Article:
As new cases of COVID-19 continue to surge, countries around the world struggle to mitigate the public health and economic effects of the virus. It is becoming increasingly clear that an effective pandemic response requires a whole-of-government, whole-of-society approach. In the Arab world, where health systems are already strained by armed conflicts and displaced populations, a whole-of-society response to the pandemic is particularly critical as countries have become increasingly dependent on non-state actors, notably the private sector, for healthcare provision and any response that includes the state alone may not be sufficient to address the pandemic.

In the article, Dr Fadi El-Jardali argued that while the pandemic will have grave health and economic consequences for years to come, it brings with it a valuable opportunity to re-envision the role of state and non-state actors in strengthening health systems. The article addressed the need for increased collaboration between state and non-state actors, and the rethinking of existing cooperation models to provide quality healthcare services for all.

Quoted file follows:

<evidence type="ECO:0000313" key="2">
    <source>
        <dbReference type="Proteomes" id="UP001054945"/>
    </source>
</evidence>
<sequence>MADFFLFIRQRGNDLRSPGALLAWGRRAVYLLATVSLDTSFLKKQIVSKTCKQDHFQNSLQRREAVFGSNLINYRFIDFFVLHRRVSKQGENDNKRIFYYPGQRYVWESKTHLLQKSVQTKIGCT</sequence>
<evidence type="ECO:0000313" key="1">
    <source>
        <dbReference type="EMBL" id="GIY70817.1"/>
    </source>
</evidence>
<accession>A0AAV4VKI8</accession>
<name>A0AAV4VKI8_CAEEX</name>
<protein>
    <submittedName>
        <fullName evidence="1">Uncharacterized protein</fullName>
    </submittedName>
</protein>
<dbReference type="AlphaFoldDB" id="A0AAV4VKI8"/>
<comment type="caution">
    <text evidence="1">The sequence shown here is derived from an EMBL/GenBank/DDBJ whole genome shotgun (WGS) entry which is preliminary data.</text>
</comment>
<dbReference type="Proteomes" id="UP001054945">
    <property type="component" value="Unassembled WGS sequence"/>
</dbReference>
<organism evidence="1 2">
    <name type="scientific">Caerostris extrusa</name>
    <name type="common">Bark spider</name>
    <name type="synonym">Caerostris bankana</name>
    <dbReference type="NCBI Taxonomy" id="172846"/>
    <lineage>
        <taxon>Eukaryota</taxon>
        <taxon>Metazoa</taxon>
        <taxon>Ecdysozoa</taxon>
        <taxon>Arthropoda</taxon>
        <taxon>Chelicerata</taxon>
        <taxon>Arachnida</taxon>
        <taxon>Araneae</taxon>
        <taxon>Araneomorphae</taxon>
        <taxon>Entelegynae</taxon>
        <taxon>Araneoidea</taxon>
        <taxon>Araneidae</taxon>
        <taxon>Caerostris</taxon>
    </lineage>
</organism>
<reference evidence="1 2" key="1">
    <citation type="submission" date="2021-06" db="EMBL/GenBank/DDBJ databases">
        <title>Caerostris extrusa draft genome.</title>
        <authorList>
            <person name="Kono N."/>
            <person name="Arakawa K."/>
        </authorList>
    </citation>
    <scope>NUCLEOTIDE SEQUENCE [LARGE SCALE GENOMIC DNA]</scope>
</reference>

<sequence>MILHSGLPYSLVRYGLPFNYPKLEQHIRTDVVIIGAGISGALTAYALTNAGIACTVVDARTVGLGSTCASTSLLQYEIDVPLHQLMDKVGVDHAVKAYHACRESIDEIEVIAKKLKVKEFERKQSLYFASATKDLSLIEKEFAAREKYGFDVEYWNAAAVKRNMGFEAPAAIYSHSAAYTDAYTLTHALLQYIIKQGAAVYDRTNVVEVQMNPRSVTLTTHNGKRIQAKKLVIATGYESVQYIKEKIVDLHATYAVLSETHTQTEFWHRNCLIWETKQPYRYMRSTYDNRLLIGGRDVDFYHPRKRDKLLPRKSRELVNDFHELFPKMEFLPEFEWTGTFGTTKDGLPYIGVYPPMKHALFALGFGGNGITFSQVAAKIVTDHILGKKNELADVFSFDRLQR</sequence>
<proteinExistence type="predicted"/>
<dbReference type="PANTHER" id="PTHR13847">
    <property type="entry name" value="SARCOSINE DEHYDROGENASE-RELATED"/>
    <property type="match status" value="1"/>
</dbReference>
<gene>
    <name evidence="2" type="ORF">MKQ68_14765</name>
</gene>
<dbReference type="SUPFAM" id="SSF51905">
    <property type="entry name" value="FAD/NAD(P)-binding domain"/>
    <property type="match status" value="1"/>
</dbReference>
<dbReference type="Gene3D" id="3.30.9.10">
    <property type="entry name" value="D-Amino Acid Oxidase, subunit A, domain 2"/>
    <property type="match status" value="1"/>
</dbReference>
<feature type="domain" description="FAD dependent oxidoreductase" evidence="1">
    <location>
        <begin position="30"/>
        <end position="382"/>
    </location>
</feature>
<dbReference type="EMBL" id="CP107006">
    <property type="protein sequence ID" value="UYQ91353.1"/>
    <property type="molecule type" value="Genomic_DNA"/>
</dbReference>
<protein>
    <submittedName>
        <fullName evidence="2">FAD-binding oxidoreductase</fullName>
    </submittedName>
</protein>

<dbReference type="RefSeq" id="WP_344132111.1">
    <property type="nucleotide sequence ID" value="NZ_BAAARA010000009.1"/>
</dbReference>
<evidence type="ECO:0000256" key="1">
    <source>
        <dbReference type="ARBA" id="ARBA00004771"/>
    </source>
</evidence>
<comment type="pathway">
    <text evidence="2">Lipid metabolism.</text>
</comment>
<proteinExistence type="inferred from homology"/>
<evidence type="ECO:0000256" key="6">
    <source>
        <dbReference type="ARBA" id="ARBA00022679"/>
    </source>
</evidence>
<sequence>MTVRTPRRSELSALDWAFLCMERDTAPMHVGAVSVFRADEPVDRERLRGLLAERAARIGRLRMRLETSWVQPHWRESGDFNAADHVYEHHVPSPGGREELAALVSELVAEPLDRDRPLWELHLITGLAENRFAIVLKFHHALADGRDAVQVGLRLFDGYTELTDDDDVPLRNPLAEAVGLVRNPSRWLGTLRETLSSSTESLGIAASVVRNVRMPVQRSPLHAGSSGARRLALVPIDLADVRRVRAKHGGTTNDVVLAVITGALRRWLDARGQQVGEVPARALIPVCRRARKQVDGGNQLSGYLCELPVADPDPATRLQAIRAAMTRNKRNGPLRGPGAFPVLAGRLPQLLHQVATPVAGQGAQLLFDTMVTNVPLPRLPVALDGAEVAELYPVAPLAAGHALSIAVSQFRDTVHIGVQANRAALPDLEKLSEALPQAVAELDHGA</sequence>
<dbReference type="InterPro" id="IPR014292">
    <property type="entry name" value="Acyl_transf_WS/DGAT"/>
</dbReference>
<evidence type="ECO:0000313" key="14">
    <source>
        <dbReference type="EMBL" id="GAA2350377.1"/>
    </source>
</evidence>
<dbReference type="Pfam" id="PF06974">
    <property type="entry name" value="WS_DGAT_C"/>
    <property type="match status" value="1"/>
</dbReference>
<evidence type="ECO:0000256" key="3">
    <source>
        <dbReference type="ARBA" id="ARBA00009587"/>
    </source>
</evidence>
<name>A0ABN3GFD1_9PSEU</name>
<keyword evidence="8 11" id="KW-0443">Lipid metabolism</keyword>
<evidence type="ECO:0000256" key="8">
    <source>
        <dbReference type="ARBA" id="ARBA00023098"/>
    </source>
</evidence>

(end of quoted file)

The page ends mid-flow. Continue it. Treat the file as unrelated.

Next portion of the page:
In this webinar, part of the Chatham House-Arab Reform Initiative project on the future of the state in the Middle East and North Africa, Dr El-Jardali will discuss how state and non-state actors can collaborate more effectively to address the shortcomings of national health care systems amidst the pandemic and beyond. He will share insights on the different capacities available in Arab societies that governments can draw upon to ensure that Universal Health Coverage, equity considerations and social justice are at the core of health systems.

To watch the webinar: click here

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